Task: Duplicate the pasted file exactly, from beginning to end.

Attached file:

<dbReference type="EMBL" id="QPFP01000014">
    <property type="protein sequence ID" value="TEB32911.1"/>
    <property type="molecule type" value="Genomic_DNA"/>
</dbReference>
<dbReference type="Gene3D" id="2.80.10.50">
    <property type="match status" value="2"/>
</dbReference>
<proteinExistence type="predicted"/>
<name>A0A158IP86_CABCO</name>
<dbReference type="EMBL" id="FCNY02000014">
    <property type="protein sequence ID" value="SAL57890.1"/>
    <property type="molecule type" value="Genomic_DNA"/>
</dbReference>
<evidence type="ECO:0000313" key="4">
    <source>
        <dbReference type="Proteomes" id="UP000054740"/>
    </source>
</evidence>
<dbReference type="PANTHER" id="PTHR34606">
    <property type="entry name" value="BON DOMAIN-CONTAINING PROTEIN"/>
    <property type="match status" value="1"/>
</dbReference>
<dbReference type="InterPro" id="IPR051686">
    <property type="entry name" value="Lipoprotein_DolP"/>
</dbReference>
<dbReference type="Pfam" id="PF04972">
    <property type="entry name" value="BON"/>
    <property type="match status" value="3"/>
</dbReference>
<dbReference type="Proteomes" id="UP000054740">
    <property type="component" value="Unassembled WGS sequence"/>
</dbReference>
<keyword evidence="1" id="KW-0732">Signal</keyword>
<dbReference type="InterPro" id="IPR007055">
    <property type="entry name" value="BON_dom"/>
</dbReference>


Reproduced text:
<dbReference type="EMBL" id="QPFP01000014">
    <property type="protein sequence ID" value="TEB32911.1"/>
    <property type="molecule type" value="Genomic_DNA"/>
</dbReference>
<dbReference type="Gene3D" id="2.80.10.50">
    <property type="match status" value="2"/>
</dbReference>
<proteinExistence type="predicted"/>
<name>A0A158IP86_CABCO</name>
<dbReference type="EMBL" id="FCNY02000014">
    <property type="protein sequence ID" value="SAL57890.1"/>
    <property type="molecule type" value="Genomic_DNA"/>
</dbReference>
<evidence type="ECO:0000313" key="4">
    <source>
        <dbReference type="Proteomes" id="UP000054740"/>
    </source>
</evidence>
<dbReference type="PANTHER" id="PTHR34606">
    <property type="entry name" value="BON DOMAIN-CONTAINING PROTEIN"/>
    <property type="match status" value="1"/>
</dbReference>
<dbReference type="InterPro" id="IPR051686">
    <property type="entry name" value="Lipoprotein_DolP"/>
</dbReference>
<dbReference type="Pfam" id="PF04972">
    <property type="entry name" value="BON"/>
    <property type="match status" value="3"/>
</dbReference>
<dbReference type="Proteomes" id="UP000054740">
    <property type="component" value="Unassembled WGS sequence"/>
</dbReference>
<keyword evidence="1" id="KW-0732">Signal</keyword>
<dbReference type="InterPro" id="IPR007055">
    <property type="entry name" value="BON_dom"/>
</dbReference>